The Art of Tattooing

THE EXPERIENCE OF BEARING TATTOOS

Coco explains that the bearer of the tattoo, as well as the tattoo artist, brings an artistic vision to the tattoo. “I believe that you shouldn’t have to be rich to enjoy a good piece of art to carry around with you. Nobody can take it away from you. Like, I always say, you can be butt-naked and nobody can take it away from you. And I had an uncle who was a Marine, and I was eight years old and I asked him, ‘Hey, why you got grandma on your chest?’ and he said ‘Well, when the ship goes down I’m not going back for the pictures. So instead I got them on me, they’re always gonna be with me.’ So I always kept that in my head.”

So is the customer the real artist? “Well, not entirely,” admits Coco.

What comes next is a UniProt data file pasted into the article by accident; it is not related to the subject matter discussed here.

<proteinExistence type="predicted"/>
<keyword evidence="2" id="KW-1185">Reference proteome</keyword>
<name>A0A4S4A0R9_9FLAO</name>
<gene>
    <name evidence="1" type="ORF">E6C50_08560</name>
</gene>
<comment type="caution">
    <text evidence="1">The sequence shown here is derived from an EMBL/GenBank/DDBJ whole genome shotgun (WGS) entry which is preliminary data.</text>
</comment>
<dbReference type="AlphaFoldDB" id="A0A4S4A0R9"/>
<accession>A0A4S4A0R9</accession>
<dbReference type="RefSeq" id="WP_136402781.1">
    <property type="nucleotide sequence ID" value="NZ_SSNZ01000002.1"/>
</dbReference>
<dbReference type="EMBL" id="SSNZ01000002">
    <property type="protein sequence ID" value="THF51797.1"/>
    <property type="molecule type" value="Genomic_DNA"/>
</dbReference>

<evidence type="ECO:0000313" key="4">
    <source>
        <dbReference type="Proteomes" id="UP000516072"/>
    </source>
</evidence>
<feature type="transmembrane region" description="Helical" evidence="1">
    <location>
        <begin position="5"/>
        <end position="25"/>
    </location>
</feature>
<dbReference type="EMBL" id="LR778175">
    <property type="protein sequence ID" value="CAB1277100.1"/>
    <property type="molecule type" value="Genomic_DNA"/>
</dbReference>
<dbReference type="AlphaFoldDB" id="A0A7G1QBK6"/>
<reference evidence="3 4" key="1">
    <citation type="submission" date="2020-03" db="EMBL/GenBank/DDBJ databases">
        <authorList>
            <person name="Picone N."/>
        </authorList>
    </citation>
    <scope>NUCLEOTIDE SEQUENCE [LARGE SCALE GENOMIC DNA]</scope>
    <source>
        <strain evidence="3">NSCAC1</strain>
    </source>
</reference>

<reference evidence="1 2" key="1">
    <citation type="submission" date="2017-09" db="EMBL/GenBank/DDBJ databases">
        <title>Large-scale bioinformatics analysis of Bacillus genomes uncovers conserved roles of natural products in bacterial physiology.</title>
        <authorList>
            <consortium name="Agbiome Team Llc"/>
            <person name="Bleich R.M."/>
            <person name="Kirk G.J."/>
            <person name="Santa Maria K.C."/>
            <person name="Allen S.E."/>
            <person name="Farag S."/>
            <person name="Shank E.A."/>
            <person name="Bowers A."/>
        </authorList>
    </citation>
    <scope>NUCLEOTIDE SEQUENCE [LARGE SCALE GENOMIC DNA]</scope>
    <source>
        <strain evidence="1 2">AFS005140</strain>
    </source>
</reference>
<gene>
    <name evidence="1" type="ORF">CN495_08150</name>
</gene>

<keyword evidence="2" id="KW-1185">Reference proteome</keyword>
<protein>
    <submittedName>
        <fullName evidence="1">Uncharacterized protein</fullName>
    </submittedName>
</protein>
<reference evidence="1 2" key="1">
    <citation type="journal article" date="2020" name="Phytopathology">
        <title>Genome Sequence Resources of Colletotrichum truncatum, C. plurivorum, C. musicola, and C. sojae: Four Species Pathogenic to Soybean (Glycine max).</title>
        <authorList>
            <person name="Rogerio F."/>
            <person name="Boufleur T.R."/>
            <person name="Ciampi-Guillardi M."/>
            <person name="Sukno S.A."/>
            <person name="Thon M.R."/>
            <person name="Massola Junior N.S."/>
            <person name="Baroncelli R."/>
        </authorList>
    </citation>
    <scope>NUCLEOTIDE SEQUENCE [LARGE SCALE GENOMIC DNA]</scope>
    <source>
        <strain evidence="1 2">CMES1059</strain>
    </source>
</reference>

“You can’t go to a mechanic and say, ‘I want you to put the engine like this.’ You can’t do that. So they give me an idea and I give them a couple of options, and whatever catches their eye, I flow with that. That’s how I do it. But,” he laughs, “you should see the drawings they come in with—the stick figures. Yeah, they come in with their own ideas and I’m like, ‘Yeah, okay,’ and I take their picture and give them a real picture.”

On the connection between artist and customer, Coco turns serious: “You shed blood together. We say you’re like blood brothers. Blood and tears.”

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Coco is serious about the connection between artist and customer, “You shed blood together. We say you’re like blood brothers. Blood and tears.” Photo by Susana Raab/Anacostia Community Museum